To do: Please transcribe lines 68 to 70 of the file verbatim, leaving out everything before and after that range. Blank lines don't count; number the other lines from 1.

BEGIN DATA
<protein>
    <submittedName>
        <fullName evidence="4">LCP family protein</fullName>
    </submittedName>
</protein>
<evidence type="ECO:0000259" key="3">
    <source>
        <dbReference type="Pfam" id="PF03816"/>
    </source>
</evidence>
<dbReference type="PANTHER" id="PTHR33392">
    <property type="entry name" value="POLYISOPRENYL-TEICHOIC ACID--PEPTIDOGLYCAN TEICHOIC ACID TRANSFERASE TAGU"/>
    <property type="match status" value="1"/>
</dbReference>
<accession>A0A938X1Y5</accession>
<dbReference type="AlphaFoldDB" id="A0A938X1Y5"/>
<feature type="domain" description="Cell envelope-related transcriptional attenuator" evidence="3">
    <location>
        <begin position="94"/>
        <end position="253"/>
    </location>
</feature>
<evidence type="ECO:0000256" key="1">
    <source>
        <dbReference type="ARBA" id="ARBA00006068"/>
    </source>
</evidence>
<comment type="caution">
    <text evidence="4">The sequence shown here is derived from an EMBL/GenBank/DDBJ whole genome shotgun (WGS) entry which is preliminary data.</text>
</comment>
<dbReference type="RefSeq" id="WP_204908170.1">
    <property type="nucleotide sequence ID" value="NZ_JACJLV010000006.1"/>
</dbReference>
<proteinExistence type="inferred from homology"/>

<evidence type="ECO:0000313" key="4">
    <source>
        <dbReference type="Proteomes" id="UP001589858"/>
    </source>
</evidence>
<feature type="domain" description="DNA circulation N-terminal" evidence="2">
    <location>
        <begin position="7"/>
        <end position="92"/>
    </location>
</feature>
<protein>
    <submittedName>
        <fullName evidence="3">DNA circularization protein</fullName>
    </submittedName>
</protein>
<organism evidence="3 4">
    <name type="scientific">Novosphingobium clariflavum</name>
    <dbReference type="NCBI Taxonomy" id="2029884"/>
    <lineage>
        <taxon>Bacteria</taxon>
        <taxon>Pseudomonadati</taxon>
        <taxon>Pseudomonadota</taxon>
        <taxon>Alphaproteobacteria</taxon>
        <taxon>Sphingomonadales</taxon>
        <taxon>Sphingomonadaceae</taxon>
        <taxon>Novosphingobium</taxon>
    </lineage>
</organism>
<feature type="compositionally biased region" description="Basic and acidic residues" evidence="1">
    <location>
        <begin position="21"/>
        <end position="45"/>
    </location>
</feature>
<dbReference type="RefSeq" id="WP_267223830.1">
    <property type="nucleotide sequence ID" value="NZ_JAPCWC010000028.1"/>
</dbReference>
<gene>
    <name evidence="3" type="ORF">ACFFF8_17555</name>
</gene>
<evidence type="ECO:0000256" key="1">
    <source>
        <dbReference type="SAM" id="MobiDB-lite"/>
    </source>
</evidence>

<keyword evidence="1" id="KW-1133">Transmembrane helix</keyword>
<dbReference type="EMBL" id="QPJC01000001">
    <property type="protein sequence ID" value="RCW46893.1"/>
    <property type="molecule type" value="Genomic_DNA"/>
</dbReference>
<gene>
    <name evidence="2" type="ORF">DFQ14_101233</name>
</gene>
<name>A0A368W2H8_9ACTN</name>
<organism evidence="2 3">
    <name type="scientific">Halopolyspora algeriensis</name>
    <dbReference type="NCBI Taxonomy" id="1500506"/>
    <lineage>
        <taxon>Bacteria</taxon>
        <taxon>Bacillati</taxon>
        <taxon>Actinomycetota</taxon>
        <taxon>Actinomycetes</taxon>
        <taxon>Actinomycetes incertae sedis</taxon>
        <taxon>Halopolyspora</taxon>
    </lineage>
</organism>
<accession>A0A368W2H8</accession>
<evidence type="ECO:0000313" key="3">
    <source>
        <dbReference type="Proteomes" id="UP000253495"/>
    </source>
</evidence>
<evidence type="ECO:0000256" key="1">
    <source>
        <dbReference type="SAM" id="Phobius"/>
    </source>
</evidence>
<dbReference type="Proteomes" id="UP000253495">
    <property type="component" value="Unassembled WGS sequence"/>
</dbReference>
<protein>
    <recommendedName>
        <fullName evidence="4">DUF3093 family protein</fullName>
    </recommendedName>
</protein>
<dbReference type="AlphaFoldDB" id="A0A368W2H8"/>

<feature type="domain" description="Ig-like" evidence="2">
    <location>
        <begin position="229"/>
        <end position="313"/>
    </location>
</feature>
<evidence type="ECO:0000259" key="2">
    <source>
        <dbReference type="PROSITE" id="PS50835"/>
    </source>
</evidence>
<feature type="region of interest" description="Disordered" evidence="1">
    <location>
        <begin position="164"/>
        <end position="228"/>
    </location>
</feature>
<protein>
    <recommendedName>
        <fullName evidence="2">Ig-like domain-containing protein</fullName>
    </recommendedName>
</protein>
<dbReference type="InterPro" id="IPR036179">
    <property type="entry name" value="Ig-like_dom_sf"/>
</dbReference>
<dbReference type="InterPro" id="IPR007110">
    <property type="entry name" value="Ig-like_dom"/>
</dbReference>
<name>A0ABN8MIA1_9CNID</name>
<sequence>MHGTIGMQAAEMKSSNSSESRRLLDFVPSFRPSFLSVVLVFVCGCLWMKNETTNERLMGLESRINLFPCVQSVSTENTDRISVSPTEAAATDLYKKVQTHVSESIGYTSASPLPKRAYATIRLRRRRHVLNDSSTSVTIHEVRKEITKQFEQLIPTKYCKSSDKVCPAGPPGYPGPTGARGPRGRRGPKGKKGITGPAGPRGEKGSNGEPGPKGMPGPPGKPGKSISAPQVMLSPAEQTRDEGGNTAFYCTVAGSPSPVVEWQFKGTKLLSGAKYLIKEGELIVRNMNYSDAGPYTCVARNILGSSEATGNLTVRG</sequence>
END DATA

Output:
    </location>
</feature>
<dbReference type="RefSeq" id="WP_267223830.1">